Again, these are only random samples showing the comparative
overpricing of items sold to FDOC prisoners. It should also be kept in
mind that the quality of goods sold by prison vendors are typically
inferior to those sold to the general public.

Forced to work without pay and to purchase goods at usurious
prices, while most come from poor communities, prisoners are especially
vulnerable to such pricing scams, and most obviously cannot afford to
purchase basic necessities, supplement the inadequate prison meals and
nutrition, and acquire the few allowed amenities at the prices set by the
FDOC.

This is particularly problematic where, as the Florida media
has exposed, the FDOC has been caught denying its prisoners such basic
necessities as toilet paper, toothpaste, soap, etc. and have issued and
forced them to wear clothes that are threadbare and literally shredded.
They are also made to live in housing units that are falling apart around
them. (3)

And while prison officials love to profess their function to be
that of “rehabilitating” those they confine so that they might become
productive members of society upon release, nothing be further from the
truth. Slavery does not teach one work ethic nor how to be free.

With little to no outside support, most prisoners areforced to
hustle and scheme as a means of acquiring necessities and amenities.
Forcing people to work without pay while denying them needed and desired
things, only teaches them to becomes thieves, predators and swindlers. So
officials are actually teaching criminality. Which is only reinforced by
the culture of corruption that pervades the FDOC, which is beyond the pale.

Some of that corruption began to come out in the media during
and after 2014 when outside protests and litigation exposed patterns of
FDOC prisoners being killed by officials and covered up at the highest
administrative and investigative levels. Particularly the murder of a
mentally ill prisoner, Darren Rainey, in 2012 by guards scalding him to
death in a rigged shower at Dade Correctional Institution which was swept
under the rug until exposed in 2014.

The public exposure of this incident and the attempts to cover
it up opened a can of worms, leading to the exposure of numerous other
killings, routine malicious beatings and gassings of prisoners by guards,
systemic denials of mental health care, and more, as a deeply entrenched
statewide culture (which continues) (4).

Also exposed was a system of retaliations, firings and
harassments against investigators and other staff who tried to report or
expose such abuses, engineered at highest levels of power in the FDOC. (5)

This abusive environment has been made all the worse by such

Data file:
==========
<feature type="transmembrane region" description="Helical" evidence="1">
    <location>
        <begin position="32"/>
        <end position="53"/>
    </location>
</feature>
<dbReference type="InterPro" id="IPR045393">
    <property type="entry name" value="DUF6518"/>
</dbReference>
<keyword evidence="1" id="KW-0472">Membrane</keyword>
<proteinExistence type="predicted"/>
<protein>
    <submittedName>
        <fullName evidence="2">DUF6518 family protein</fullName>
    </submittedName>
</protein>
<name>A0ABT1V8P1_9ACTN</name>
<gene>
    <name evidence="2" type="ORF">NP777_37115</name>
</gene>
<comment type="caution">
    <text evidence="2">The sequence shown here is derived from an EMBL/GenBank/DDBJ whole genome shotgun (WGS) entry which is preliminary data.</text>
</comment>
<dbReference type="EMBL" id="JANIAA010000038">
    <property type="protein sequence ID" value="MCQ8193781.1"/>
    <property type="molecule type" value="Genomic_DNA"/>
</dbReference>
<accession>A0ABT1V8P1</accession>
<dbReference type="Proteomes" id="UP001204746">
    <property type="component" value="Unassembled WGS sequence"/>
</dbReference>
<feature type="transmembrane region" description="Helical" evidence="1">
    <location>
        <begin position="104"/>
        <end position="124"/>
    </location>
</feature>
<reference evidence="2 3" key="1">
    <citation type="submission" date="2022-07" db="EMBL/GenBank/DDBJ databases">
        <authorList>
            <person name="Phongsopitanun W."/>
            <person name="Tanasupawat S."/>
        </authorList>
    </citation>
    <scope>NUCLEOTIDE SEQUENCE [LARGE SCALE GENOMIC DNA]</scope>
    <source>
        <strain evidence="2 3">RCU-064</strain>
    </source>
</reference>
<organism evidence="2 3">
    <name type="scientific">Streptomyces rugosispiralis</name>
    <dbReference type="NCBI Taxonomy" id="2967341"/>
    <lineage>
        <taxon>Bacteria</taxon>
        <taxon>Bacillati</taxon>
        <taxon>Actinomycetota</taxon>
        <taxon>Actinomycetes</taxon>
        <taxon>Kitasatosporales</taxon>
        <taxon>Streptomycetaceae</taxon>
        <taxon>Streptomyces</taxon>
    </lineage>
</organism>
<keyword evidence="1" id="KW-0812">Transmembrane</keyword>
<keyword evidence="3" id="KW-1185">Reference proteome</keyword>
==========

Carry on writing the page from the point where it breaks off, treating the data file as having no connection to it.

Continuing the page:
staffing problems as frequent guard turnovers, low pay, chronic
understaffing, and a generally inadequately trained and unprofessional
staff body.

These are among the many inhumane and intolerable conditions
and abuses that FDOC prisoners suffer every day with no voice or help, and
which they are protesting for relief from. They need and deserve all
possible support.

Dare to struggle, dare to win!

All Power to the people!

*__________________________*

*1. Under federal law prisoners must exhaust any existing prison grievance
procedures before filing suit. See 42 U.S.C. § 1997e(a). This requirement
is however invalidated when officials obstruct a prisoner’s
grievances. Turner v. Burnside, 541 F. 3d 1077, 1083—84 (11th cir. 2008).*

*2. See, Jessica Lipscomb, “Unpaid Florida Prisoners Forced to Clean Up
After Hurricane Irma,” The New Times, Sept. 28, 2017.*

*3. Mary Ellen Klas, “Florida Prisons Have Toilet Paper, But They’re Not
Supplying it to Some Inmates,” Miami Herald, July 19, 2017; Paula Dockery,
“Inspector General Fiasco Adds to Prison Woes,” Florida Today, May 9, 2015.*

*4. A series of many , many reports covering these issues have come out in
the Miami Herald from 2014 to present, many written by journalists Julie K.
Brown and Mary Ellen Klas. These reports are too numerous to list here but
can be reviewed online by interested readers.*

*5. Julie K. Brown, “Top Cop Accused of Thwarting Investigations Quits
Florida Prison System,” Miami Herald, December 21, 2016; Mary Ellen Klas
and Julie K. Brown, “New Prison Policy Punishes Investigators Who Speak
Out,’Miami Herald, February 5, 2015, Mary Ellen Klas, “Florida Prison
Inspectors Detail Alleged Interference in Their Investigations,” Miami
Herald, June 1, 2016*